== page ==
Asking for Wonder

For as long as I can remember, I have striven to be successful. Even in the earliest years of school, I wanted to be first in my class, whether or not I actually learned anything. As an adult, I have sometimes cherished the prestige of a position more than I have been satisfied by the work. When playing a game, I play to win – and when I repeatedly lose at a particular game, I lose my enthusiasm for it and stop playing. Now when kept in check, the desire for success is hardly a shortcoming, but when the quest for success – we might say mere success – becomes an all-consuming passion, then it is simply idolatrous. But I have grown bored with the outward measures of success. True success is the natural consequence of a job well done, a commitment honored, an endeavor brought to fruition – in short, a life lived with personal integrity.  Success is an outcome, a consequence – but as a goal, in and of itself, the quest for success is rather elusive – as often as not, a complete waste of time.

Like other human institutions, spiritual communities are full of people who are driven by the desire to be successful, whether at work, in their personal lives, or even at church itself.  Perhaps you are someone who nurtures such ambition. Yet it is apparent that even those who are driven to achieve the outward signs of success come to church looking for “something more.” Men and women discover that, even with the accumulation of wealth and the achievement of fame, our appetites are never fully satisfied. Public acclaim and personal comfort never quite mask the sense that there is “something more” which somehow eludes us.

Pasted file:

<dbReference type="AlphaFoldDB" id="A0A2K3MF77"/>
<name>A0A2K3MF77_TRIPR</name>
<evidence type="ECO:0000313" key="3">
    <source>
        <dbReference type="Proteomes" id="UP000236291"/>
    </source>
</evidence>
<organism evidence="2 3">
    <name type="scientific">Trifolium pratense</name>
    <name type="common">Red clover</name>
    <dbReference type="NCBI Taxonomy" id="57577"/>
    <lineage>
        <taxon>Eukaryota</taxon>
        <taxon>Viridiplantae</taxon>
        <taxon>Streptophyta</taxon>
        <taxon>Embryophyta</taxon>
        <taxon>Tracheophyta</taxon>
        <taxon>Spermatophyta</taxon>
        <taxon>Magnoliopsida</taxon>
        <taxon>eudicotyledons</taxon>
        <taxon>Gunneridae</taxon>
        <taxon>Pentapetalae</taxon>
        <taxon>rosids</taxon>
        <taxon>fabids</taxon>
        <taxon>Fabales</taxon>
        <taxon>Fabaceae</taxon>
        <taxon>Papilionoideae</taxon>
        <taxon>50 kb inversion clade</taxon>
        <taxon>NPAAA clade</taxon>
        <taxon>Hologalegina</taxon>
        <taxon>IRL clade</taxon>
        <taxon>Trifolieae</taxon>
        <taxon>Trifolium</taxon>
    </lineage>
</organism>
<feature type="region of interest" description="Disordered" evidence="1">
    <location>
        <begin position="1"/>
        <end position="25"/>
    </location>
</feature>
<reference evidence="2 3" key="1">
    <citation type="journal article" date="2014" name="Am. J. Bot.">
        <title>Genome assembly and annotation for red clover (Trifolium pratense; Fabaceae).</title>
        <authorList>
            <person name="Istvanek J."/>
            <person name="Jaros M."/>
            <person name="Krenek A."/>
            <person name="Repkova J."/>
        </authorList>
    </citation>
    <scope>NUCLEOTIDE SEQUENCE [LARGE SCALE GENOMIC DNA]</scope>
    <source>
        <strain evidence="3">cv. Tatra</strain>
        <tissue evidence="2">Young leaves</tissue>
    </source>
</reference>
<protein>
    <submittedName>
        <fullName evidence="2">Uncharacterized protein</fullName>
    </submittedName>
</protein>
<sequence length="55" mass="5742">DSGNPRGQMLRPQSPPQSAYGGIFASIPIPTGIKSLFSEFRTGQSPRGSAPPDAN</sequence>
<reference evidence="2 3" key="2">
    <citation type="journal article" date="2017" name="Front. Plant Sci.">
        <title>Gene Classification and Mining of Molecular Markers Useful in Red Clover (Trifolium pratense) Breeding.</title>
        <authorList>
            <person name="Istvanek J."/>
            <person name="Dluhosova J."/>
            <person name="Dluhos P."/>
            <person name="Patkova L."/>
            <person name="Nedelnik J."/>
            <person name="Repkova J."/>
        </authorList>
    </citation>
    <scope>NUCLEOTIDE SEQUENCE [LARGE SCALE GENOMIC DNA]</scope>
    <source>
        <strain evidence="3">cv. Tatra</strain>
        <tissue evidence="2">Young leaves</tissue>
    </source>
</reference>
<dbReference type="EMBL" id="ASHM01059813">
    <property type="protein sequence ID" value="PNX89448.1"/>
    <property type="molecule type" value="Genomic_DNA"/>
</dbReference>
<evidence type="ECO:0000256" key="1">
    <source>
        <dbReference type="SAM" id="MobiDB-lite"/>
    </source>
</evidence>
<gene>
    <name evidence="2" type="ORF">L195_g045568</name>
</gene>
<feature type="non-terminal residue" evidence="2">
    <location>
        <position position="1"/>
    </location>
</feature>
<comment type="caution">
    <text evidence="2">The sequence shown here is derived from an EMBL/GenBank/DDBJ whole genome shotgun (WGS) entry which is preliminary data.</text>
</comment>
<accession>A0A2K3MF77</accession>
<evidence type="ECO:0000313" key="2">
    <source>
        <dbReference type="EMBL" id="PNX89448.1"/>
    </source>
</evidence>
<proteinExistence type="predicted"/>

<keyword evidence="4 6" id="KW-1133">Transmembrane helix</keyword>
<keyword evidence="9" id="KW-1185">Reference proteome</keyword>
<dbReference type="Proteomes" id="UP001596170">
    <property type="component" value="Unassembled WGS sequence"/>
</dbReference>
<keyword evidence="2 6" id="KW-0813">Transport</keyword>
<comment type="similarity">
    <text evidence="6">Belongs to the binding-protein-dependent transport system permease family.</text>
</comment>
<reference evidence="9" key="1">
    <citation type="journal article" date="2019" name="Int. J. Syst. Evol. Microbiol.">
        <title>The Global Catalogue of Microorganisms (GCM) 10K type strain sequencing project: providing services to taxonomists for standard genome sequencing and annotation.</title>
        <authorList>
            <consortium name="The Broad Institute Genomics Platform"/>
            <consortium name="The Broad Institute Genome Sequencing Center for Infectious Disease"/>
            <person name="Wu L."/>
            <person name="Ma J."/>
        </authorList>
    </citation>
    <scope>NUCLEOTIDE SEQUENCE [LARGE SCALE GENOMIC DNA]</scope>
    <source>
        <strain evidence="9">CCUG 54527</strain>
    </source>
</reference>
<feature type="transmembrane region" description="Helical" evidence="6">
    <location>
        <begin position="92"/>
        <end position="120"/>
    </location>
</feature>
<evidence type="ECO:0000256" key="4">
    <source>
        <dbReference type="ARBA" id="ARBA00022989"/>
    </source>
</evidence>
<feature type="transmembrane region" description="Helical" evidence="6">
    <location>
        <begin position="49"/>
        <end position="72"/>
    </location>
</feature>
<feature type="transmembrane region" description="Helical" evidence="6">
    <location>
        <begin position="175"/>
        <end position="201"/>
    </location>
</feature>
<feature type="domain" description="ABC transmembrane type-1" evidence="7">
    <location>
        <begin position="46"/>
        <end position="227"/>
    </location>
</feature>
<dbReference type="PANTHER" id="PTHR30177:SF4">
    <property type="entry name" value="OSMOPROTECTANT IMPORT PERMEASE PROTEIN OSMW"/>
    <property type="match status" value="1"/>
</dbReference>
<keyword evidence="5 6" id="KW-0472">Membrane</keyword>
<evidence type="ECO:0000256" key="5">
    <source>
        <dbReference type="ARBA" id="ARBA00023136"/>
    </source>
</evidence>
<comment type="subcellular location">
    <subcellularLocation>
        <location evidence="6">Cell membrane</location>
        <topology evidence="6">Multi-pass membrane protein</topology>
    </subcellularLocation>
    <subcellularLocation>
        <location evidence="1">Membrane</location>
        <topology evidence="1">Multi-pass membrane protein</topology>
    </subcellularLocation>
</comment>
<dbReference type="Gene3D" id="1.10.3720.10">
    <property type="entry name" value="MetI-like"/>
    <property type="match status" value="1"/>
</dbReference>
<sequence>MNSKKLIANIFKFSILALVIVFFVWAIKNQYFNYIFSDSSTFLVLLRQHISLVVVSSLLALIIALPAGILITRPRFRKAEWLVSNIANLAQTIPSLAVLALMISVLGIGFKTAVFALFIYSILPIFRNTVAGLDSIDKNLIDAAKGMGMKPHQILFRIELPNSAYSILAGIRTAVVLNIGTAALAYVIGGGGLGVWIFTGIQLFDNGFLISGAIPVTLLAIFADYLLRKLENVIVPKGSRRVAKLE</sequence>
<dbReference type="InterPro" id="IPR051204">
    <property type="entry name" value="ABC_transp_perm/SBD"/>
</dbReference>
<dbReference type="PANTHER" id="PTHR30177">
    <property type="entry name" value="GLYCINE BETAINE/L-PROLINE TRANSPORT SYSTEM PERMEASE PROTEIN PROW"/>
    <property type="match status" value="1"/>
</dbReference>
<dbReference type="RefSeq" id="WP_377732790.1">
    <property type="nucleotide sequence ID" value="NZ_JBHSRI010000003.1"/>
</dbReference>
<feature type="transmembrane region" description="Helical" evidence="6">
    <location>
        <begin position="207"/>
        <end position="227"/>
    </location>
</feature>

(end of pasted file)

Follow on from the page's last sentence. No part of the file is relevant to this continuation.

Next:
In the preface to his book of Yiddish poetry, Abraham Joshua Heschel aptly summarized his own search for the holy when he wrote, “I did not ask for success, I asked for wonder; and you gave it to me.” How different our lives might be if, in place of success, we too asked for wonder!

In more traditional expressions of religion, this sense of wonder may derive from the supernatural or a magical understanding of the miraculous.  In our naturalistic faith, the sense of wonder is found in the everyday and commonplace.  We speak of the “direct experience of that transcending mystery and wonder, affirmed in all cultures, which moves us to a renewal of the spirit and an openness to the forces that create and uphold life.”  This transcending mystery and wonder is experienced in many ways – when we gaze upon a beautiful vista, when we are caressed by the excited touch of a lover, when our ears tune in to the songs of the birds or the melodious strains of a violin, when the poems of the heart tumble from our lips, or when the golden silence of creation surrounds us in meditation or prayer.

Success is elusive for most of us, especially when we set our sights too high, but wonder surrounds us. We are bathed in the phenomena and experiences that provoke our sense of wonder and awe, if we would only take the time to pay attention.  As we wend our way through life, let us ask not for success but for wonder, assured that we will receive it in abundance.  The universe is simply bursting with it!

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